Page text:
After yesterday’s blog, I got an email from a comedy performer I know. It read:
I am finally getting on with the job of writing my show after making reams of notes for months. Hopefully two months gives me enough time to write and learn it, though I intend the thing to be shaped up in Edinburgh more than here in isolation.
The Edinburgh Fringe is in August.
This was my advice to him, her or them.
Who knows what the correct PC form of address is any more?
Don’t repeat any of that to Kate Copstick, doyenne of Edinburgh Fringe comedy reviewers.
She gets annoyed at PRs or managers asking her not to review an act in the first few days of the Fringe because the performance needs time to ‘bed in’.
She says if the show isn’t perfect on Day One, it shouldn’t be brought to Edinburgh.
Edinburgh is not part of an ongoing process. It is the aim.
If you do one bad gig at the Fringe, the word may well get round and, if a reviewer is in that day, the review will be online for as long as your career survives (which may not be long if you perform half-prepared shows) and beyond.
In two – five – seven years time – it will say in print that you are a half-cocked performer – unreliable – or shit. Doing one bad Work in Progress gig to thirty people in a pub in Scunthorpe is arguably throwaway. Doing one bad gig to five people in Edinburgh could be a disaster because they will go home and badmouth you in totally different, widespread parts of the country.
And one or two or three of those unknown five punters in Edinburgh may well be reviewers or TV researchers or comedy bookers who will remember your half-prepared act forever.
If they are just ordinary punters, you are still up shit creek because you have an audience who are such comedy fans they came to the Fringe and now they will be badmouthing you to other comedy fans in Norwich or Plymouth or London or wherever.
The other bad news is you must never ever cancel any show in Edinburgh. If there is only one person in the audience, play full-throttle to that one person because they may change your life. If you perform a half-ready show, it may damage your prospects; if you cancel, it may destroy your prospects.
Charlie Chuck, unknown, at his first Edinburgh Fringe run was not getting audiences and was thinking of going home in mid-run. I advised him not to.
One night after that, he had an audience of only three.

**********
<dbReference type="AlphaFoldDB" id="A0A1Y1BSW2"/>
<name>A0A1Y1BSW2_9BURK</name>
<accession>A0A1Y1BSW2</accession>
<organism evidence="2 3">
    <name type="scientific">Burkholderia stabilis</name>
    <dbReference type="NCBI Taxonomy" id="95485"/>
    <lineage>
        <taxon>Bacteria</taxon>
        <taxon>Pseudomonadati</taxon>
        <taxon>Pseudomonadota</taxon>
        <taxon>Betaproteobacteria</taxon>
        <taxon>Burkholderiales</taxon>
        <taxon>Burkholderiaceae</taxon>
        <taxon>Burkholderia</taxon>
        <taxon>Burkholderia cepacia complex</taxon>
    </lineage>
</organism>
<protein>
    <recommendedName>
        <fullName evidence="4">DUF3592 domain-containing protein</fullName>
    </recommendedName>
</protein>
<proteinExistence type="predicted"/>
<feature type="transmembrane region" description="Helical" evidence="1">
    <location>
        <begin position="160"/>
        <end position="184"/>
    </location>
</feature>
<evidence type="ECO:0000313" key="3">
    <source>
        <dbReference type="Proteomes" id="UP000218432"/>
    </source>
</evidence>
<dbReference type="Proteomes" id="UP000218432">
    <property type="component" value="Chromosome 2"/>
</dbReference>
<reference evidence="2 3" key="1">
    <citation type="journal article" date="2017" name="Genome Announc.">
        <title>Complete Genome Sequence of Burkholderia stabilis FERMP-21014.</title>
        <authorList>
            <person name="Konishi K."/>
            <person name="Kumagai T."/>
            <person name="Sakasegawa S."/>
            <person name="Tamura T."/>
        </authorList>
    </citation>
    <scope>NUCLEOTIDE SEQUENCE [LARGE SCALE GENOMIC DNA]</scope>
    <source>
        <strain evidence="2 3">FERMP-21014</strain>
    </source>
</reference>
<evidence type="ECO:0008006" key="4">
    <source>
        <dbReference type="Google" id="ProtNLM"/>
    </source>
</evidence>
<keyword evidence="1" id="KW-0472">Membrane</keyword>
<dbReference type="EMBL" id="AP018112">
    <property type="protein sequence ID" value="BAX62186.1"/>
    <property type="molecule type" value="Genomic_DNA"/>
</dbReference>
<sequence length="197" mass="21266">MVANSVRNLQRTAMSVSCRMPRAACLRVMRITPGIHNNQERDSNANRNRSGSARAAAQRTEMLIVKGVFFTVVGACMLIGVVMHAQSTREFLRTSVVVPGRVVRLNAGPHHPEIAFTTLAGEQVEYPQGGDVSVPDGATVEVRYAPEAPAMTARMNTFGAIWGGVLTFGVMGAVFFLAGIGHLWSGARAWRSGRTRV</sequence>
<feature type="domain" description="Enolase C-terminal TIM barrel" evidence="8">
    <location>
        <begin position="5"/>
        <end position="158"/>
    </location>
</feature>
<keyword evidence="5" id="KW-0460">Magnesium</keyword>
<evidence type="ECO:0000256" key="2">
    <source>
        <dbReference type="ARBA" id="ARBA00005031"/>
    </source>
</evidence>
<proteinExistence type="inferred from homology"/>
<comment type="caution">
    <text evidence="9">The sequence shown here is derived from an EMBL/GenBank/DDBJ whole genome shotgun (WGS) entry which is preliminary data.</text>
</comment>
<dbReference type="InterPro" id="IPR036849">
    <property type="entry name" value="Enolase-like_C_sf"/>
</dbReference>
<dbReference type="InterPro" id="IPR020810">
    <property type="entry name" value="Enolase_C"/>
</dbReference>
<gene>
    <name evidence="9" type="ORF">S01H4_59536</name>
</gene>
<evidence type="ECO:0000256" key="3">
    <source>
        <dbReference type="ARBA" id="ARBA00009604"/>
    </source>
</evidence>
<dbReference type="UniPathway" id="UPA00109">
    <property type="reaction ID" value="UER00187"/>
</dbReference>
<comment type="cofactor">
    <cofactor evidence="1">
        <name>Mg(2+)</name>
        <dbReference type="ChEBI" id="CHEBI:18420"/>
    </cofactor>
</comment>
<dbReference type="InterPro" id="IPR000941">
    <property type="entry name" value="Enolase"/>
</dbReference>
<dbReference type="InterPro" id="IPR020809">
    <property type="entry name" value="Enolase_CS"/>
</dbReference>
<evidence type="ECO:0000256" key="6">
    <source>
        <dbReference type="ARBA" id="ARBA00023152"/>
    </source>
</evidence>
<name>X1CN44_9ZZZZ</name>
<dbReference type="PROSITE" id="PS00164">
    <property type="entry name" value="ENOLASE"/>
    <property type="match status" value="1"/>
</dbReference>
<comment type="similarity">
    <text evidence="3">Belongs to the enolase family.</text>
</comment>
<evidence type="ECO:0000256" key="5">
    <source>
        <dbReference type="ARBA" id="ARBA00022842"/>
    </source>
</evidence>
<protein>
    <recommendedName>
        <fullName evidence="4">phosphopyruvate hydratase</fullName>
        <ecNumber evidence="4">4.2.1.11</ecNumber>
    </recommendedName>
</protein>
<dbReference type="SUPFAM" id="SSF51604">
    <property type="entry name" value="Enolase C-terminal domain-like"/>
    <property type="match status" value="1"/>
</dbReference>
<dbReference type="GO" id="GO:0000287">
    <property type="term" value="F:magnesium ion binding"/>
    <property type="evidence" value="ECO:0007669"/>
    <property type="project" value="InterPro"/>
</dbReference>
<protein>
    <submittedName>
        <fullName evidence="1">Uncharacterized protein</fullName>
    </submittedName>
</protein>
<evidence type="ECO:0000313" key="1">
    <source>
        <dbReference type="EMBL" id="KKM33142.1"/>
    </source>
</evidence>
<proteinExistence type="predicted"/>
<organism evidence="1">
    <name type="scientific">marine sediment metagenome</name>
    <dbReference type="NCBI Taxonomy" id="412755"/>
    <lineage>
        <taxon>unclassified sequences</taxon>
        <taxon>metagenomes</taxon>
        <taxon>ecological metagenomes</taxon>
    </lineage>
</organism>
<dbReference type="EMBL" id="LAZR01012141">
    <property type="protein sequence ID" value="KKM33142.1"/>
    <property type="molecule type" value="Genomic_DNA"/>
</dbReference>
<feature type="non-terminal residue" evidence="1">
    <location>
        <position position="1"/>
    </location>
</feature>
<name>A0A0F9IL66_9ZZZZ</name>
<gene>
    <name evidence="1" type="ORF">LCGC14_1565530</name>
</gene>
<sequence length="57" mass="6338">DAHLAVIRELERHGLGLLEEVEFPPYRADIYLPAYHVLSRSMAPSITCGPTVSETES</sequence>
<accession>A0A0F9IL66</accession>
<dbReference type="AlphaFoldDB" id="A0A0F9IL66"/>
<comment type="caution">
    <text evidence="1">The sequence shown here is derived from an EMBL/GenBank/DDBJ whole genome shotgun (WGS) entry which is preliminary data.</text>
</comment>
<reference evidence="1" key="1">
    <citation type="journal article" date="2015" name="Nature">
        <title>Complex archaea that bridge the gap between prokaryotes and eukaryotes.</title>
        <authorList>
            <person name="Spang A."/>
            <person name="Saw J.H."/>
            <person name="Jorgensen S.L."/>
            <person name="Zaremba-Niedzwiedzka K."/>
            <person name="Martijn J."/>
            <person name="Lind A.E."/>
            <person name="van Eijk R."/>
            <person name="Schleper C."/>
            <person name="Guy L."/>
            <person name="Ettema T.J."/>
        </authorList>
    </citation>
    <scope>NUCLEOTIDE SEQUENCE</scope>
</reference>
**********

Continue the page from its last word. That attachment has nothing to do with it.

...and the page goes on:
Unknown to him, two of them were on the production team of a forthcoming, not-yet-made Reeves & Mortimer TV show. As a result, he became a regular on two of their series.
Once, when I was a TV researcher looking for acts, I turned up at a (free) show. I had seen the act before and it was interesting, but I had never seen them do a full show. I was the only punter to turn up. The act cancelled the show because, she said, “it won’t be worth you watching me with only you in the audience”. I would never ever risk using that act who has – inevitably – now faded away.
Edinburgh is not somewhere to hone an act. It is the real thing from Day One.
This morning, I checked with Copstick that it was OK to paraphrase her view in a blog. This is her reply and expanded view.
I think if you are taking stand-up to Edinburgh you have no place mumbling about previews and looking for wriggle-room from audiences or critics on the basis that it is your first show of the run. You are a person in a space talking to other people in the same space. for money (either from ticket sales or from money in a bucket).
It is not Phantom of the Fucking Opera on Ice. If the mic fails, you talk a little louder. Spot fails, turn on the overheads. Sound spill – be funnier than the sound spill.
If you purport to be a professional and are happy to take money from people then – SPOILER ALERT – you will have many ‘first nights’.
It is up to you (as a professional which means you do it for money) that you learn to cope with the horror and terror of it all without making the audience feel that it is up to them to make sure it goes well.
First Night should just be a statement of fact, not a cover-all excuse.
And don’t get me started on ‘Work In Progress’ shows performed to 2,000 people at a time in the Edinburgh International Conference Centre for the same money for which you could see five comics who might do something that might surprise you. Even if it is not as polished as it might be on a first night.